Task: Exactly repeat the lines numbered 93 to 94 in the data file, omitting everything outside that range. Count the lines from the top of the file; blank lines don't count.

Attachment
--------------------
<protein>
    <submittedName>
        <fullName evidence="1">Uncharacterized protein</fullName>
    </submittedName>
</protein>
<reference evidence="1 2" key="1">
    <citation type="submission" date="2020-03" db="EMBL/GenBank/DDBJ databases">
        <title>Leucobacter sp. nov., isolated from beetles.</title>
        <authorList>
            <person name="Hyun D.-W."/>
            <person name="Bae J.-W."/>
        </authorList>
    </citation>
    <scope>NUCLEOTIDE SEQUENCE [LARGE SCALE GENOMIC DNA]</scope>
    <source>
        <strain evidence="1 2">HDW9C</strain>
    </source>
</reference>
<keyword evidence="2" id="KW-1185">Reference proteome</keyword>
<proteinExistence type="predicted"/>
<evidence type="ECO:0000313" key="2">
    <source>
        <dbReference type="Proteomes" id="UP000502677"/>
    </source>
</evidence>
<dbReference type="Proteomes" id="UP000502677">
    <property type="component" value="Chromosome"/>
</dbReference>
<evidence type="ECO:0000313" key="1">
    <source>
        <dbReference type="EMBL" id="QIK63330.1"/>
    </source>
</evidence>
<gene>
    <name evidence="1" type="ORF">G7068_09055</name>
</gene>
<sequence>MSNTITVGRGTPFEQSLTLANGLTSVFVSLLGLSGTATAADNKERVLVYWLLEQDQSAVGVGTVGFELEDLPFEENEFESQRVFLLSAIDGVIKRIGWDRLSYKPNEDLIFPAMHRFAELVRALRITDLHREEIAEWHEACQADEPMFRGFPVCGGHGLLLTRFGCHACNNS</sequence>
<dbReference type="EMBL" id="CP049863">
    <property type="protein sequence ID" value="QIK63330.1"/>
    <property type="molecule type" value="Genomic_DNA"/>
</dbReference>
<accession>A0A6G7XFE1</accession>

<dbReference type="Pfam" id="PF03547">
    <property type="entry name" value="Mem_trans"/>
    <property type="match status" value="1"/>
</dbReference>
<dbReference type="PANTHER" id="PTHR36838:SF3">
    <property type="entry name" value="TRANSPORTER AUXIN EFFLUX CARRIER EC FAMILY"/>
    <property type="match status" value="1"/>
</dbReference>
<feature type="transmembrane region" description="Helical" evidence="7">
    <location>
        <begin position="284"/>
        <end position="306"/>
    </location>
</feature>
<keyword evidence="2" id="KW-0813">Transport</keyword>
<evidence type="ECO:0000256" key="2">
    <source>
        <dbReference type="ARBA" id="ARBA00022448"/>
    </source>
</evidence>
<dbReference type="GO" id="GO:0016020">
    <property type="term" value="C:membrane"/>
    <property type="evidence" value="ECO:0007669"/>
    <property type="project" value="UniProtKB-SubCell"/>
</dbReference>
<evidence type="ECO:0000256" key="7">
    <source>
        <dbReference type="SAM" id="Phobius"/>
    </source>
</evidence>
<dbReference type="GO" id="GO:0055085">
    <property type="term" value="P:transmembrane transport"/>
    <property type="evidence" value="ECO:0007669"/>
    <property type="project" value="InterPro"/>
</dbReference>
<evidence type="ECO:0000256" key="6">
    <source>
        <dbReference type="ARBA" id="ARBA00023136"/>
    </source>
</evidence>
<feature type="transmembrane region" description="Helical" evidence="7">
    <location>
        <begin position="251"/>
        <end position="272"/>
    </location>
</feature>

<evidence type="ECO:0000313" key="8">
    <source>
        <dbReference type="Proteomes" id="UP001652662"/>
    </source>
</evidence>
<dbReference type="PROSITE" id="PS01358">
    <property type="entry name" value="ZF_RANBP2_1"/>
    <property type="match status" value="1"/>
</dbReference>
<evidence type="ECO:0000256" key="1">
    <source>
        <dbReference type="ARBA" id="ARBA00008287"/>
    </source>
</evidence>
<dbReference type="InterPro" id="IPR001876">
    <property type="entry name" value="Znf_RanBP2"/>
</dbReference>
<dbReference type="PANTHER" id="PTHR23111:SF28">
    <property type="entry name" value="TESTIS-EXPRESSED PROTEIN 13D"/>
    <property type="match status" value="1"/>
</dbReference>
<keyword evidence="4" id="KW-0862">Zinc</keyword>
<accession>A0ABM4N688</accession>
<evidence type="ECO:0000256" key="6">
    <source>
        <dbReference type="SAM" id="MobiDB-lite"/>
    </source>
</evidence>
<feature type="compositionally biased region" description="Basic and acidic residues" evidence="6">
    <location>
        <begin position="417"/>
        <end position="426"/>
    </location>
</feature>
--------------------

</evidence>
<dbReference type="PROSITE" id="PS01358">